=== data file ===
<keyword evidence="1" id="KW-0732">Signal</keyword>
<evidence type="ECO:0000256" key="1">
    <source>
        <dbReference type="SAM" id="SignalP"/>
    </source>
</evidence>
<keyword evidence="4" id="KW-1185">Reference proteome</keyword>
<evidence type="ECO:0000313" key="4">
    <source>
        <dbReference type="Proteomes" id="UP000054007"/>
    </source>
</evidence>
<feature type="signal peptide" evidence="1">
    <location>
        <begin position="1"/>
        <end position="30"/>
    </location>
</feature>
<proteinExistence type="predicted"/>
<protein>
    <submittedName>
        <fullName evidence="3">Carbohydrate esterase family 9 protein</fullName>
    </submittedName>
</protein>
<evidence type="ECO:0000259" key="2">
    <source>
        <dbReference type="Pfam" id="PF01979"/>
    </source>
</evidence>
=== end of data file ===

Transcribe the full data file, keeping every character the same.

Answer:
<keyword evidence="1" id="KW-0732">Signal</keyword>
<evidence type="ECO:0000256" key="1">
    <source>
        <dbReference type="SAM" id="SignalP"/>
    </source>
</evidence>
<keyword evidence="4" id="KW-1185">Reference proteome</keyword>
<evidence type="ECO:0000313" key="4">
    <source>
        <dbReference type="Proteomes" id="UP000054007"/>
    </source>
</evidence>
<feature type="signal peptide" evidence="1">
    <location>
        <begin position="1"/>
        <end position="30"/>
    </location>
</feature>
<proteinExistence type="predicted"/>
<protein>
    <submittedName>
        <fullName evidence="3">Carbohydrate esterase family 9 protein</fullName>
    </submittedName>
</protein>
<evidence type="ECO:0000259" key="2">
    <source>
        <dbReference type="Pfam" id="PF01979"/>
    </source>
</evidence>